Last week my brother’s dog passed away. For anyone who has lost a pet you know how painful that can be. I bring this up because I haven’t talked about pets from a financial and legal standpoint for a while. Although those of us who own pets know how special they are to us; under the law, pets are merely property. Because of this, it is important to take pets into consideration when it comes to estate and financial planning.
Because the law treats pets as property, as a pet owner there are two questions that you have to ask yourself: (1) What happens to your pet if you become disabled and unable to handle your affairs; and (2) What happens to your pet upon your death. If you don’t do anything, your pet will be treated as any other piece of property that you own. What that means is if you don’t have a will or a trust upon your death, under intestate succession laws, the State of Michigan determines who your beneficiary is. Typically, it will be your closest relatives. However, that may not be the right person to care for your pet. In fact, that may be the absolute wrong person. Therefore, it is important that if you are a pet owner, you do some estate planning for your pet.
Typically, for estate planning there are two ways to handle your pets. You can have a provision in your will or trust where you spell out who is inheriting your pet. You can even provide the financial resources to care for your pet. In addition, what has become more and more popular over the last number of years is a pet trust. A pet trust allows you to provide resources for your pet and also have trustees over the trust. The trustees act as a checks and balance to make sure that the pet is being properly cared for. If you leave your pet pursuant to a will, there are no checks and balances.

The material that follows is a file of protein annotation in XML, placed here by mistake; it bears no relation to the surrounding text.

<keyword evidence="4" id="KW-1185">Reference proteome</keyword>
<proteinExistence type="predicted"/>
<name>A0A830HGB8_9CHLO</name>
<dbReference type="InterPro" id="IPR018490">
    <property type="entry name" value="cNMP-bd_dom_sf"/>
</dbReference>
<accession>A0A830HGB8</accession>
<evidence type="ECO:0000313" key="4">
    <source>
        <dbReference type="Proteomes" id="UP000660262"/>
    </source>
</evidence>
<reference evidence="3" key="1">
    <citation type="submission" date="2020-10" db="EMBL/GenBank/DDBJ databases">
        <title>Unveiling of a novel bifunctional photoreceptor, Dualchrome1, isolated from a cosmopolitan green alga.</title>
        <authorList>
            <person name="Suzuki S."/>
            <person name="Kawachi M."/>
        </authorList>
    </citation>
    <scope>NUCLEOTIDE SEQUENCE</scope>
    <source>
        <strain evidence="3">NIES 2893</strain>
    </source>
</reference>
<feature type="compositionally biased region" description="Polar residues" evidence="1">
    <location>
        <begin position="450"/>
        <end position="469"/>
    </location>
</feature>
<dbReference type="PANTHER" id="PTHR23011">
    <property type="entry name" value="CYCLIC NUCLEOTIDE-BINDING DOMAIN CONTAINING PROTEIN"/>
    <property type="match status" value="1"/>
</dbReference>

Another issue that pet owners have to face, particularly for those of you who are single, is what happens if you become disabled and unable to take care of your pet. If you have a pet trust you can take your disability into consideration. On the other hand, if you have a will, those provisions would not be effective for your disability. In those situations, having a provision in your medical durable power of attorney may be the most effective way of handling the situation.
The bottom line is that as a pet owner you have a responsibility to your best friend; therefore, it is important that you take them into consideration in handling your estate planning affairs.
There is another situation where you should consider your pet and that is in marriage. There have been many cases where a pet has become the center of controversy in divorces. Therefore, it is not unusual to take pets into consideration in doing a pre-nuptial agreement, particularly when someone is entering the marriage with a pet.
For those of you who are not pet owners, it may seem a little crazy to deal with a pet in a pre-nuptial agreement. However, I can assure you that there have been numerous cases where whoever gets the pet are the center of controversy. In fact, you even see today custody arrangements similar to those with children for pets. Therefore, to prevent fights and unnecessary litigation, taking your pet into consideration when you do a pre-nuptial agreement can save you a lot of grief and aggravation.
As most pet owners would say, they love their pets and would do anything they could to protect them. If you feel that way it is important to take your pet into consideration and protect it in any situation, whether it is your disability, death of even divorce.
If you would like Rick to respond to your questions, please email him at Rick@bloomassetmanagement.com.